In presenting the Wachowskis’s use of digital world-building and a camera that while shot on celluloid was manipulated digitally, Keegan ties their storytelling into the concept and identity of transgender evolution in the 21st century. Transgender is more than a re-wording or revision of transsexual, a term that came from the medical community in dealing with trans people. Transgender was a term developed by the trans community to define themselves, prioritizing the trans consciousness as opposed to the material body, as a response to transsexuality being deemed a disorder and pathology that was a stigmatization for many. Transgender is an umbrella term more defined by gender identity, perceptions, and senses of what is going on between the ears than what is necessarily going on in the outside. Gender itself is not just about the biological sex but tied to personhood and every system of life management. Part of the transgender evolution has been having trans people more in control of the conversation around gender identity and telling their stories. Film in that respect is lagging behind in trans visual modes in subjectivity and authorship. What Keegan finds valuable from the Wachowskis’s cinema, that which makes them key contributors to trans cinema as opposed to their trans identity being happenstance to their body of work, is building a consciousness within a digital film framework. The gender identity and perception of an individual’s gender identity is not fractured or materialized simply by how one’s body is represented. The Matrix does not have a trans character in the way later works by the Wachowskis like Sense8 (2015-2018) had a trans character. But where the trans aesthetics in The Matrix come from is by the visual invention of the Wachowskis, one that is defined by the omnipresence of an impossibly moving camera and characters who are moving at impossible angles and speeds. The fluidity of the Wachowskis’s camera is everywhere, in places that would previously be impossible for such tech to be present or capture, hyper-conscience of the camera that extends to the characters and their stories in The Matrix.
Being trans often means your consciousness extends to not just yourself but your awareness in how you are presenting yourself to others. To be in this world means interacting with people and systems that make presumptions about your identity. This conflict with identity often weighs heavily in how presentation, one of either compromise or affirmation, can place trans people in the world. The cultural and social present do see more people transform themselves into the identity that matches their internalized conscience. But that process and transition often begins in a compromised position. As Thomas A. Anderson, Neo was already inching towards a different way of life by being a hacker when within the world of the blue pill. There were no words he could put towards this purpose he was pushing himself more into, but the thrill and feeling is something he could understand and embrace. For Neo, Morpheus, Trinity, and other hackers in The Matrix, their role in the simulation is presenting as a means for survival and interacting within the world in order to find others to join their cause. But just because it is a simulation does not mean it is a game where their opportunities are infinite. Death within the matrix can still kill the physical body, the oppression and weight of the constructs and systems clamping down on a non-conforming minority who cannot be so easily spotted. This is where the construct of gender can take physical tolls on trans individuals, be it violence or psychological trauma. But how the body functions in the matrix is more than violent inflictions. Hyper-consciousness in characterization does involve aesthetics of the digital world where knowledge and awareness allows Neo and the rest to break the laws of physics. This is a world where Neo can bend around bullets. That moment is one of many scenes where characters acting within these worlds are breaking the rules of time and space itself much like the Wachowskis’s cameras do. Trinity is astonished by the feat when she sees from Neo’s escape from death. She asks him how he did it, as Neo has the skill-set she had only seen from villainous programs inside the simulation. Neo’s new identity is equal or even more powerful than the sentient constructs of the program. This has revealed more possibilities of his body and mind, ways he never thought possible and never could articulate before until that consciousness was reached and opened. But this is now who Neo is and was destined to be.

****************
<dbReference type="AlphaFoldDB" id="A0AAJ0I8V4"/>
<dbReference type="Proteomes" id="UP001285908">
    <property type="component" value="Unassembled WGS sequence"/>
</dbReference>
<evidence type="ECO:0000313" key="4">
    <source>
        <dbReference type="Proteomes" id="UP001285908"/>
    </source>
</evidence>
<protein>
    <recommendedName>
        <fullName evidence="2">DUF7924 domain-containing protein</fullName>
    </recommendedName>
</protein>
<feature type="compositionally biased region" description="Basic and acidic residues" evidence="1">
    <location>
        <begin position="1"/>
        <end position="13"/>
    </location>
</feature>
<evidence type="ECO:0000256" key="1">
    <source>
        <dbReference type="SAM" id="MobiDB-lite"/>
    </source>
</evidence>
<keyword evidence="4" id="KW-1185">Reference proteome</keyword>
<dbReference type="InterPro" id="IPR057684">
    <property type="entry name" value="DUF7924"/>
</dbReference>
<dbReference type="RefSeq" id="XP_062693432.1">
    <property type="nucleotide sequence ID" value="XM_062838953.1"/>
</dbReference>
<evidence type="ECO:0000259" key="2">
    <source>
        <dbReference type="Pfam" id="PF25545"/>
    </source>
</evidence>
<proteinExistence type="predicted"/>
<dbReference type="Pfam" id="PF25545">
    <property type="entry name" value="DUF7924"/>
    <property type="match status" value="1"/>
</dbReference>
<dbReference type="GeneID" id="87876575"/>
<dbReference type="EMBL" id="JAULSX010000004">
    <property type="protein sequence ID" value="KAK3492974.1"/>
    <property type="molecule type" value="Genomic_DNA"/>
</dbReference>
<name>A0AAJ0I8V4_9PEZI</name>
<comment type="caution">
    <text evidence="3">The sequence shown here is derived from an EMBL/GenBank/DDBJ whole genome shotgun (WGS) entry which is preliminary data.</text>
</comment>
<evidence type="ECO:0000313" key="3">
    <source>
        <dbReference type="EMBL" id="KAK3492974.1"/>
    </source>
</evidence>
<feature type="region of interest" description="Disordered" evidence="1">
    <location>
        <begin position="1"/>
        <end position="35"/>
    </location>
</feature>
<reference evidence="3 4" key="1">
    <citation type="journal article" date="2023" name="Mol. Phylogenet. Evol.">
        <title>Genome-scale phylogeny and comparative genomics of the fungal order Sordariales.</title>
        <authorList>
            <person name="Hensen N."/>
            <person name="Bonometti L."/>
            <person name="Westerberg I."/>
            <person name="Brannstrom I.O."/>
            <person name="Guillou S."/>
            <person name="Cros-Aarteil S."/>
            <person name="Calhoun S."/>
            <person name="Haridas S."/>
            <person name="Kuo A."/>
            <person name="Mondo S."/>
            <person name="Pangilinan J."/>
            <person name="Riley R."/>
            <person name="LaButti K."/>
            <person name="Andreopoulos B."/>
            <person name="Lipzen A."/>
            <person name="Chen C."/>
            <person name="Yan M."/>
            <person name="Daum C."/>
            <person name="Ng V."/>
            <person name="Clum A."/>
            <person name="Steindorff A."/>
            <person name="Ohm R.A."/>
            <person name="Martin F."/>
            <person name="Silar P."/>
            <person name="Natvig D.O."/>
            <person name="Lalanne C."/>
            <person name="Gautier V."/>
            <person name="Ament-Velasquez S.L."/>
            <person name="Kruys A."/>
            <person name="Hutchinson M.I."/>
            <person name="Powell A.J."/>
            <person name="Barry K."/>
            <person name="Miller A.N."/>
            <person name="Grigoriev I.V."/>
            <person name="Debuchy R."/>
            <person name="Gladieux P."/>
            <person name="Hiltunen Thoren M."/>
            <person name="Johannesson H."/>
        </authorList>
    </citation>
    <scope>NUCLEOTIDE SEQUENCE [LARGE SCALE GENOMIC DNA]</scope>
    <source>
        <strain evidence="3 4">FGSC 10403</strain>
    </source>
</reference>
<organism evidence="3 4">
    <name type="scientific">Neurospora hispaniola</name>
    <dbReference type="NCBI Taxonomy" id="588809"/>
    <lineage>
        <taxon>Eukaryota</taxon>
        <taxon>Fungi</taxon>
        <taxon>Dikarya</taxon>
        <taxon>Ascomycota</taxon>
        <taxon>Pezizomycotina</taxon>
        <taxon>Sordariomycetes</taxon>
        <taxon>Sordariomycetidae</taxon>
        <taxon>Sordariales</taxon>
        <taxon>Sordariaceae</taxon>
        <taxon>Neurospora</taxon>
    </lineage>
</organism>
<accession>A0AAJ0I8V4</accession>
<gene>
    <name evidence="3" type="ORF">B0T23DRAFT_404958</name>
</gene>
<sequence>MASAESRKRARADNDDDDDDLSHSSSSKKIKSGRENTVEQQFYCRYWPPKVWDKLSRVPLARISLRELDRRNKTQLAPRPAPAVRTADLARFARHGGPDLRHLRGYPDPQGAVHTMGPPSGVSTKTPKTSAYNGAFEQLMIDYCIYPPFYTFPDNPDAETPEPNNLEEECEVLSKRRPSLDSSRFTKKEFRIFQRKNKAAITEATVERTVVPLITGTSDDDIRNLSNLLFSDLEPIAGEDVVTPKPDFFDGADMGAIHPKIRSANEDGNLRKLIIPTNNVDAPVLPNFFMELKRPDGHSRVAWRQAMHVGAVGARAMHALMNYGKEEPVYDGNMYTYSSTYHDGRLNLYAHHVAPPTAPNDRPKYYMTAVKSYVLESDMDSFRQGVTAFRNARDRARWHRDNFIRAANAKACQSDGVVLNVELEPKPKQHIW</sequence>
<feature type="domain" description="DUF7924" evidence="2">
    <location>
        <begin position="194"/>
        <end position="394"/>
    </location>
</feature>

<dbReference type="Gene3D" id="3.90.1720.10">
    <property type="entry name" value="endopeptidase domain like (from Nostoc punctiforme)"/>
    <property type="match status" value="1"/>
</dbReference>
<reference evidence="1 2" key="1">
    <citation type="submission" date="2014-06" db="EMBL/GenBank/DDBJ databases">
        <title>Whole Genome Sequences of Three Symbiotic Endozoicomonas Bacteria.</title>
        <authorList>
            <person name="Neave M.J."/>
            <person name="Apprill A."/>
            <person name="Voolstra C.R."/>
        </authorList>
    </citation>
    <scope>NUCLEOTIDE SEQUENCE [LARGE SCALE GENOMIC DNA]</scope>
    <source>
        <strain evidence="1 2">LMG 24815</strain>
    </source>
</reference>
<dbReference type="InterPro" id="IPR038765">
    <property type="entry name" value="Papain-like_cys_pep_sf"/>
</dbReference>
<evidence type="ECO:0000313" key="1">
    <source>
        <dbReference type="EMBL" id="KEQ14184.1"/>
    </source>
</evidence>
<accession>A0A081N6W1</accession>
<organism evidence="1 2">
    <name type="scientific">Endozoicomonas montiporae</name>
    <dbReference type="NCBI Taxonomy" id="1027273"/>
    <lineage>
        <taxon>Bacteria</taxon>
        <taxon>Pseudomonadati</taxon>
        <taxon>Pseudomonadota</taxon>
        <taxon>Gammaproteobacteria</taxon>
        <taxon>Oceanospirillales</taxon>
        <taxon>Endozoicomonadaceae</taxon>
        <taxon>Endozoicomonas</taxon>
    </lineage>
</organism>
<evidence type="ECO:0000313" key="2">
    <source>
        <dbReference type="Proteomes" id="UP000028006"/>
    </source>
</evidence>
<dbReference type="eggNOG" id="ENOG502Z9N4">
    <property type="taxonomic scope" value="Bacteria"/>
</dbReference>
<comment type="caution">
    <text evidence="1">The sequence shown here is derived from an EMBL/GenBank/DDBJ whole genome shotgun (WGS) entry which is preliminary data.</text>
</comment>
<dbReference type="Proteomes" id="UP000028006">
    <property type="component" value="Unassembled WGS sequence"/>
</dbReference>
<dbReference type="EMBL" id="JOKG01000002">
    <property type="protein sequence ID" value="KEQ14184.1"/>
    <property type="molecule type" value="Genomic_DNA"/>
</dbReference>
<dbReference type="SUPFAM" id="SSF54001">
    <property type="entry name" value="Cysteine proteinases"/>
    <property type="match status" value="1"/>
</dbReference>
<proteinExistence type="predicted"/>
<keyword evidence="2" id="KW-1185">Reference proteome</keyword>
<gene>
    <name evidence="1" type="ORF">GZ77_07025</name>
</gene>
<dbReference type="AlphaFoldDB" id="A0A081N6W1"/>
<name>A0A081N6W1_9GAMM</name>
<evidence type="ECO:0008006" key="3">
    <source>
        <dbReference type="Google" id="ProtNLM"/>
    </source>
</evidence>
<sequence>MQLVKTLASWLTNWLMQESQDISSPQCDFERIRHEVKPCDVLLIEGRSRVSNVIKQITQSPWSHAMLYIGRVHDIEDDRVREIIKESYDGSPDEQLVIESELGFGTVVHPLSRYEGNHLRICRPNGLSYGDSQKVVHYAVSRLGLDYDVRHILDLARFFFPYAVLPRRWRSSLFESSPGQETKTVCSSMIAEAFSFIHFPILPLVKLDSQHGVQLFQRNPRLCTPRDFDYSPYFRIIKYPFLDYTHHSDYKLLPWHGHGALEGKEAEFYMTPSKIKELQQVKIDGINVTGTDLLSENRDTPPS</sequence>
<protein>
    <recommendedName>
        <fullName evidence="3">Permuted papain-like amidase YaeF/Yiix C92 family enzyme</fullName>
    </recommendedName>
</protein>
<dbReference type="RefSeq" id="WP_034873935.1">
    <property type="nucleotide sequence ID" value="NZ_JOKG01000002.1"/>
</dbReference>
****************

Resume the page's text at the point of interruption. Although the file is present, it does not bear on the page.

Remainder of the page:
In the first film of the trilogy, Neo defeated the program but the film’s ending has an open-ended conclusion that teases more to come. It can easily be read as a cynical ploy, a cash-in that is only there to promise moviegoers more adventures from Neo and company against the matrix. But it is important to consider what Neo’s final lines are as he speaks into a pay phone, connecting himself into a conversation with the program he has—for now—defeated:
“I know you’re out there. I can feel you now. I know that you’re afraid. You’re afraid of us. You’re afraid of change. I don’t know the future. I didn’t come here to tell you how this is going to end. I came here to tell you how it’s going to begin. I’m going to hang up this phone and then I’m going to show these people what you don’t want them to see. I’m going to show them a world without you, a world without rules and controls, without borders or boundaries, a world where anything is possible. Where we go from there is a choice I leave to you.”
That same feeling Morpheus told him about at the beginning of the film has been realized and identified. Neo has gained the awareness and put together what has previously been out of reach for himself and the world he lives in. He is combative with this world and seeks to upend it, unafraid and unapologetic. The trans reading of this final piece of dialogue also exists, doubling as a salvo against those afraid of change and express disdain for trans people for challenging their norms and world views. Even when in moments of no confrontation, trans people will maintain their awareness of hostile forces out there and never forgetting that. Where “we”go from here in facing these problems is not an onus placed on the individual but on the old, outdated systems. And if those systems fail or continue to be oppressive towards difference, they need to be changed.
Lilly and Lana Wachowski may have not been out to the world when The Matrix was made (still, it must be noted that Lana herself began making public appearances on red carpets for the film’s sequels in a more feminine presentation many years prior to her disclosure), but through science fiction and the cyberpunk and dystopian genre and subgenres, they laid out a film framework in aesthetics that are informed by a consciousness that speaks and resonates to the trans experience. As Lana Wachowski has been rumored to be retiring from filmmaking and the sisters’s Chicago production company has closed, it is time to analyze the Wachowskis’s significance in the popular culture and in being the most visible trans filmmakers and producers. Cael M. Keegan’s book is a good start and is hopefully the first of many more published works.